We investigate the possibility to combine Zn(O,S) buffer layers grown by atomic layer deposition (ALD) with KF post-deposition treated Cu(In,Ga)Se-2 (CIGS-KF) in solar cells. It is shown that the beneficial effect on open-circuit voltage from the post-deposition treatment is essentially independent of buffer layer material. However, a wet chemical surface treatment is required prior to ALD in order to achieve competitive fill factor values. A water rinse is sufficient to create an absorber surface similar to the one formed during a conventional CdS chemical bath deposition process. However, it is observed that CIGS-KF/Zn(O,S) devices made with water-rinsed absorbers systematically result in lower fill factor values than for the corresponding CIGS-KF/CdS references. This effect can be mitigated by decreasing the H2S:H2O precursor ratio during ALD initiation, indicating that the fill factor limitation is linked to the initial Zn(O,S) growth on the modified CIGS-KF surface. The best CIGS-KF/Zn (O,S) devices were fabricated by etching away the KF-modified surface layer prior to ALD, followed by a low temperature anneal. The thermal treatment step is needed to increase the open-circuit voltage close to the value of the CdS devices. The results presented in this contribution indicate that the main beneficial effects from KFPDT in our devices are neither associated with the CdS CBD process nor due to the formation of a K-In-Serich phase on the CIGS surface.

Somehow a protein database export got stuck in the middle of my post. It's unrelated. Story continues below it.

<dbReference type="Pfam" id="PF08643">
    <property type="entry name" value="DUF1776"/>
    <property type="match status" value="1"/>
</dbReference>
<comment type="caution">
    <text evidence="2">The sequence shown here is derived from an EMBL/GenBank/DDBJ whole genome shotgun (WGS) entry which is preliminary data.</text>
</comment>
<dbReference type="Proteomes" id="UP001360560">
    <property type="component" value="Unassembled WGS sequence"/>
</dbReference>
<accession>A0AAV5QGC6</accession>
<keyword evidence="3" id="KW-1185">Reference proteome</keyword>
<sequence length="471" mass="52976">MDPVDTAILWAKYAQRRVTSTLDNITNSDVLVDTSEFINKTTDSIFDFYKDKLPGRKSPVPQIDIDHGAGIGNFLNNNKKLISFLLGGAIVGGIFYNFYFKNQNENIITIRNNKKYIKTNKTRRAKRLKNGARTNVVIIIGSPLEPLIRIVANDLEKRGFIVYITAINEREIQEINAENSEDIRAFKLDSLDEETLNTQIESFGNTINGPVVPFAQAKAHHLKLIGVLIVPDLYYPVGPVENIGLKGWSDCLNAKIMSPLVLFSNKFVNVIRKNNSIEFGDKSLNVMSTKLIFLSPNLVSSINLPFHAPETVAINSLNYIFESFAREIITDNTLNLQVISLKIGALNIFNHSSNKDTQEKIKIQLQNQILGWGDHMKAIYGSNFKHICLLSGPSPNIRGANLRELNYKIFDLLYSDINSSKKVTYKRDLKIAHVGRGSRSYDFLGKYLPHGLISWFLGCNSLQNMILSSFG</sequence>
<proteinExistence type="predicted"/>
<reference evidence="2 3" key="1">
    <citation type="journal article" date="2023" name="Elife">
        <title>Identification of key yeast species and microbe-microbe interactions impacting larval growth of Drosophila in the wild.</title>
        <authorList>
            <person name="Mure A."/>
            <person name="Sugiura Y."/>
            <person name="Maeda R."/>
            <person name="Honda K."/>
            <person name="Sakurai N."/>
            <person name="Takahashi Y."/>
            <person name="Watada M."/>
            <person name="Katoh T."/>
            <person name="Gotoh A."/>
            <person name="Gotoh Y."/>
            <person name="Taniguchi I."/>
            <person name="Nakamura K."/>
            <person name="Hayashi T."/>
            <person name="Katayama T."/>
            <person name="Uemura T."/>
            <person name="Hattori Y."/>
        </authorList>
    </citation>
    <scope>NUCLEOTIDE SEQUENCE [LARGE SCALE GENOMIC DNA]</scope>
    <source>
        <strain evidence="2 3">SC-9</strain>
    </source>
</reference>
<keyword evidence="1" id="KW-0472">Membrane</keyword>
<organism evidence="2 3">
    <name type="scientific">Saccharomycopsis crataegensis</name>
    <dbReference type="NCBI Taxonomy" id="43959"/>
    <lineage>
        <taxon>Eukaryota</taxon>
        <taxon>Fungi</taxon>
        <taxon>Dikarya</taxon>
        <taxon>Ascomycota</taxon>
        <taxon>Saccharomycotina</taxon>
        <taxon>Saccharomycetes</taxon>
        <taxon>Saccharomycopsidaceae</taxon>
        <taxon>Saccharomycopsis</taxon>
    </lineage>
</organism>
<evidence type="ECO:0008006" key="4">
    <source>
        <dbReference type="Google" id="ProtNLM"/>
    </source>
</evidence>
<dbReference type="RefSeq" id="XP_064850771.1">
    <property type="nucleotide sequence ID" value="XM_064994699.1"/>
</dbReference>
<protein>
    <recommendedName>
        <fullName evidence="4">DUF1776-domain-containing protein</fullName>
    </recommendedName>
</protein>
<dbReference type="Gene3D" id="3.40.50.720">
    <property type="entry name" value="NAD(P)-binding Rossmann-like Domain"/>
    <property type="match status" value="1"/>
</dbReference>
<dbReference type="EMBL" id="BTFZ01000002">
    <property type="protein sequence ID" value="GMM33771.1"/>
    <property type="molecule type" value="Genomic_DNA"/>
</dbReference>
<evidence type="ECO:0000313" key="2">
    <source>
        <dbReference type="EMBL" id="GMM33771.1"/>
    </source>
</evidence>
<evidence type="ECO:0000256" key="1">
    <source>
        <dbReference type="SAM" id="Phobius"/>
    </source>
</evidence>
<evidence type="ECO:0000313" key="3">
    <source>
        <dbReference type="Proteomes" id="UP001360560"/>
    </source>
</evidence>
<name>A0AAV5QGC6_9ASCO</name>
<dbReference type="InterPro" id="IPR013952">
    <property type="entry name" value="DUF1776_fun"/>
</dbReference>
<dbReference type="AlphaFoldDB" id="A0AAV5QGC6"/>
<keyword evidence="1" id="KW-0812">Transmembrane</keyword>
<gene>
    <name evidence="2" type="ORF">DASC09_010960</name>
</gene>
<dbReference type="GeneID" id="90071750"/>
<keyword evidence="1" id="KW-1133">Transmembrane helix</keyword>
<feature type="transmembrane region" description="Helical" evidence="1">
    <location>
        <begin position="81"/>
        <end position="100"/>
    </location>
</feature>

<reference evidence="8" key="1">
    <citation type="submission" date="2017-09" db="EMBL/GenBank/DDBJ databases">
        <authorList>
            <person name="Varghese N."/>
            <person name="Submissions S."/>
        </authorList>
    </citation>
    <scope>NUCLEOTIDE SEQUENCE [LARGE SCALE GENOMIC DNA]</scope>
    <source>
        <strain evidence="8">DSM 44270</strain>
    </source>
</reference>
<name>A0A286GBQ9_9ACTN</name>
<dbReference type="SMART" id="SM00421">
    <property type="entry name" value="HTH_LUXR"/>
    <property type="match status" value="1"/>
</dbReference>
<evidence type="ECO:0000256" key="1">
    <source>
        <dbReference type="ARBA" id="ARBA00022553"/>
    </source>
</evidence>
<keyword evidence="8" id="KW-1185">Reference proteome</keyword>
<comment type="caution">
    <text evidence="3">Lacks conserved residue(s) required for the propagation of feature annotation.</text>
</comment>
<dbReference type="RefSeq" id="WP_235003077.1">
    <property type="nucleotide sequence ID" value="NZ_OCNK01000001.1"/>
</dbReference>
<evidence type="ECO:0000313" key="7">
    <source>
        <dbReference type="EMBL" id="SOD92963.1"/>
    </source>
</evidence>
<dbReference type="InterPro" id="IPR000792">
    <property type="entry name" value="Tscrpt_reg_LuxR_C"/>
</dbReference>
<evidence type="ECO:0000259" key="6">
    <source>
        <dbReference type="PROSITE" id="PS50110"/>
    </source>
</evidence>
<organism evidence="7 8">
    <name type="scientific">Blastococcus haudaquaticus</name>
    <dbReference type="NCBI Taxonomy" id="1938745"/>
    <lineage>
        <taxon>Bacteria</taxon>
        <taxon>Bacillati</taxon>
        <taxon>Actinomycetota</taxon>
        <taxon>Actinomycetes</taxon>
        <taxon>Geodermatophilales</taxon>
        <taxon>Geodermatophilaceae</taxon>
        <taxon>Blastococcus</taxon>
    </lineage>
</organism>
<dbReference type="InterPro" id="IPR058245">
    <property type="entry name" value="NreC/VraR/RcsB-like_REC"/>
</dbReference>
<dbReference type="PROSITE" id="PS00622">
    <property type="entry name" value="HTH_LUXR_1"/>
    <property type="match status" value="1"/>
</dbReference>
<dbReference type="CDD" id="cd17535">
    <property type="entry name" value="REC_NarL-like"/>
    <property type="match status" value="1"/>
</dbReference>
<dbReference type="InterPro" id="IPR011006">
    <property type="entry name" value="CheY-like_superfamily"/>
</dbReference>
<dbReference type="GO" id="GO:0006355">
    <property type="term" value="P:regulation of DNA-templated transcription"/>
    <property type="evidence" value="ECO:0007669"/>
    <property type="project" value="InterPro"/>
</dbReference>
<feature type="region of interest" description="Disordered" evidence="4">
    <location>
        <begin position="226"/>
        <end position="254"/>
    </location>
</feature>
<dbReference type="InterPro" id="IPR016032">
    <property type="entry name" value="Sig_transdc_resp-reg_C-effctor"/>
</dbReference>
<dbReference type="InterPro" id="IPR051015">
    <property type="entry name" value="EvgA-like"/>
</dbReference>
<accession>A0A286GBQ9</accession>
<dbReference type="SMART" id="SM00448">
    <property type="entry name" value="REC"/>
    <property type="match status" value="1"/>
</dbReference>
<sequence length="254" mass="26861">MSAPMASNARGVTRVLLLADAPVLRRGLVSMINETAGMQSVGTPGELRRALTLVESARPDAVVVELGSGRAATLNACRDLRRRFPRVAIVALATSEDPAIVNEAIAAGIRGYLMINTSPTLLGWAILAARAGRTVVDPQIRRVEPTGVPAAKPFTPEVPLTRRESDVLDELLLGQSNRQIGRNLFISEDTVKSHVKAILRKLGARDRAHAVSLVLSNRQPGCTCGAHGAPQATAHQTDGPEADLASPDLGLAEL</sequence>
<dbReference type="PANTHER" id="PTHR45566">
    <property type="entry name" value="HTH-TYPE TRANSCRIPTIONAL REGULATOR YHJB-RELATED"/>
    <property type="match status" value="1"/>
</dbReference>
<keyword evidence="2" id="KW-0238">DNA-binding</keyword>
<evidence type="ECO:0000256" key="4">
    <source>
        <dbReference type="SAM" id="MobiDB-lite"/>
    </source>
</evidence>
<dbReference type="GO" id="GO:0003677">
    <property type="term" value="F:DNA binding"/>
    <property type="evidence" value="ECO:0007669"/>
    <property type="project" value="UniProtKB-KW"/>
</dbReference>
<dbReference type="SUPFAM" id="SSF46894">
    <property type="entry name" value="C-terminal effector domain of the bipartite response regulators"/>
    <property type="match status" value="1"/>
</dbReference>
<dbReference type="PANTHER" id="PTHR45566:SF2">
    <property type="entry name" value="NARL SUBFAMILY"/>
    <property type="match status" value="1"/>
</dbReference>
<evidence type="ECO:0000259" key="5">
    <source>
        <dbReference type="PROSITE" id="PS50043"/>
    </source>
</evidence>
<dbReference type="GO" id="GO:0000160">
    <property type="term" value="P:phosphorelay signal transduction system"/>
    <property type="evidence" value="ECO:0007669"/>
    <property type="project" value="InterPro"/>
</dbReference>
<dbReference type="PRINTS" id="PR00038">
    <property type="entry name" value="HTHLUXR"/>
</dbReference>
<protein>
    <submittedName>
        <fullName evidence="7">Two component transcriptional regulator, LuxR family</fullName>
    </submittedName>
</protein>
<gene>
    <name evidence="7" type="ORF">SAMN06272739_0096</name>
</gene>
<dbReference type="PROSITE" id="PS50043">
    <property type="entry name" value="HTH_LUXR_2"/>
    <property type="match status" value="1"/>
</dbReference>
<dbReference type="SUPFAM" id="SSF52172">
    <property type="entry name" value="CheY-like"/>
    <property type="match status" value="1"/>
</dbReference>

Place, publisher, year, edition, pages
ELSEVIER SCIENCE BV, 2018
Keywords
CIGS, KF-PDT, Zinc oxysulfide, Buffer layers, Interfaces